Tuesday, October 25, 2005
Bill Frist (R-TN): To not remove President Clinton for grand jury perjury lowers uniquely the Constitution's removal standard, and thus requires less of the man who appoints all federal judges than we require of those judges themselves.
I will have no part in the creation of a constitutional double-standard to benefit the President. He is not above the law. If an ordinary citizen committed these crimes, he would go to jail.
Lindsey Graham: Should he be impeached? Very quickly; the hardest decision I think I will ever make. Learning that the president lied to the grand jury about sex, I still believe that every president of the United States, regardless of the matter they called to testify about before a grand jury should testify truthfully and if they don't they should be subject to losing their job.
I believe that about Bill Clinton and I'll believe that about the next president. If it had been a Republican, I would have still believed that and I would hope that if a Republican person had done all this that some of us would've went (sic) over and told him, You need to leave office.
Henry Hyde (R-ILL, chairman of the House Judiciary Committee): But when circumstances require you to participate in a formal court proceeding and under oath mislead the parties and the court by lying, that is a public act and deserves public sanction. Perjury is a crime with a five-year penalty.
James Sensenbrenner: (R-WI): What is on trial here is the truth and the rule of law. Our failure to bring President Clinton to account for his lying under oath and preventing the courts from administering equal justice under law, will cause a cancer to be present in our society for generations. I want those parents who ask me the questions, to be able to tell their children that even if you are president of the United States, if you lie when sworn "to tell the truth, the whole truth and nothing but the truth," you will face the consequences of that action, even when you don't accept the responsibility for them.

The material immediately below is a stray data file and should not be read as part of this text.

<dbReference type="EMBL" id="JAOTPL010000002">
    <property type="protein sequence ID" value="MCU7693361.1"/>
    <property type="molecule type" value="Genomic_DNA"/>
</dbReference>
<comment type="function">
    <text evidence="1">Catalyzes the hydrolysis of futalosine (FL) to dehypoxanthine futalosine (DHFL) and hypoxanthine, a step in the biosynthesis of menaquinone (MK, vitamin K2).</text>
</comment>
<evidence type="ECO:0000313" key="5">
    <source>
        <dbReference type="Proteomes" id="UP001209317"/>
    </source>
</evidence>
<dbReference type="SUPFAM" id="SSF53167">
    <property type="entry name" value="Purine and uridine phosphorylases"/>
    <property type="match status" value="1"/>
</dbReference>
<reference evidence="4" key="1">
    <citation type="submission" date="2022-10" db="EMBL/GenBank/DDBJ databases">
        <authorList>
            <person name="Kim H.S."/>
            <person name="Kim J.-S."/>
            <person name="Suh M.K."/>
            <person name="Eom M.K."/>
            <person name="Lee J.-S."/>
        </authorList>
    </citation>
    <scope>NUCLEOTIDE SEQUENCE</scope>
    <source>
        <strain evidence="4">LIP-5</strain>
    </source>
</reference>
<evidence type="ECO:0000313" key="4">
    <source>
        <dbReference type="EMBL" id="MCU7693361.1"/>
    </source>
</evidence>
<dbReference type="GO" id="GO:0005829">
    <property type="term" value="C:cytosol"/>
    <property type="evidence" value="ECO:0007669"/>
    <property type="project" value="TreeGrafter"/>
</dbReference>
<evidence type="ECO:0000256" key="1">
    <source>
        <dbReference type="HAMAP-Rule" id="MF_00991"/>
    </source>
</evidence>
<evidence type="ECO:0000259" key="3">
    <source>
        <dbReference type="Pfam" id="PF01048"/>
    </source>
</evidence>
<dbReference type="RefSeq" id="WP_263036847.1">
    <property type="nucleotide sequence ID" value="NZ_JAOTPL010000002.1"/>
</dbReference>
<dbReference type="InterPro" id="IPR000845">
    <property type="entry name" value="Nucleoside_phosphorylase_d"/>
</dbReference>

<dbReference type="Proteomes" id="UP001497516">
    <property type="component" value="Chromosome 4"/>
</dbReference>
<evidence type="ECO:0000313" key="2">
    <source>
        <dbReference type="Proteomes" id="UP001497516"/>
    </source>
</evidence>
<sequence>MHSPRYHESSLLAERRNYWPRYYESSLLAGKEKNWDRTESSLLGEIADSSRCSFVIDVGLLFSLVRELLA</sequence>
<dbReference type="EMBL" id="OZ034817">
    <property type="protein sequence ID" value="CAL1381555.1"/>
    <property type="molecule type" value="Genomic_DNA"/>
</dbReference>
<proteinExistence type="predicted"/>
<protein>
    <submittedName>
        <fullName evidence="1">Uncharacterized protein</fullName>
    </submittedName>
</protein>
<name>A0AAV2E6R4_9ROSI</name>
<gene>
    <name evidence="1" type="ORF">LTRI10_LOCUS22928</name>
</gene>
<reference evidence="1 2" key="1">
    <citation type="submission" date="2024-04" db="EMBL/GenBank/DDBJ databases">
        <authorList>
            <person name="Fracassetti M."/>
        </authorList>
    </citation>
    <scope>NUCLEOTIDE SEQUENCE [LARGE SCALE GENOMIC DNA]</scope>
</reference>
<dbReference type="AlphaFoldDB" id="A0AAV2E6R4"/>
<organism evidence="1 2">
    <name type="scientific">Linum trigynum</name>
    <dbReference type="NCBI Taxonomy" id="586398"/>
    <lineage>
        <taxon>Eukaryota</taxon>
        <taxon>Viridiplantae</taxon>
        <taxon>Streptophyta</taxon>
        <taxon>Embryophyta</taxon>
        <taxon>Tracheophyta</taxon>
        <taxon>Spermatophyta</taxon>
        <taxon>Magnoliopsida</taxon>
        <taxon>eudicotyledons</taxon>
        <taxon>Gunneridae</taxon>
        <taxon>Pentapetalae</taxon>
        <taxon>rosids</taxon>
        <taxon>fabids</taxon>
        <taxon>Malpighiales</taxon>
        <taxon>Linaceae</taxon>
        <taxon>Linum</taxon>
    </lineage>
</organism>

Chuck Hagel (R-NB): There can be no shading of right and wrong. The complicated currents that have coursed through this impeachment process are many. But after stripping away the underbrush of legal technicalities and nuance, I find that the President abused his sacred power by lying and obstructing justice. How can parents instill values and morality in their children? How can educators teach our children? How can the rule of law for every American be applied equally if we have two standards of justice in America--one for the powerful and the other for the rest of us?
Mitch McConnell (R-KY): Perjury and obstruction hammer away at the twin pillars of our legal system: truth and justice. Every witness in every deposition is required to raise his or her right hand and swear to tell the truth, the whole truth, and nothing but the truth, so help them God. Every witness in every grand jury proceeding and in every trial is required to raise his or her right hand and swear to tell the truth. Every official declaration filed with the court is stamped with the express affirmation that the declaration is true. In the words of our nation's first Supreme Court Chief Justice, John Jay: `if oaths should cease to be held sacred, our dearest and most valuable rights would become insecure.'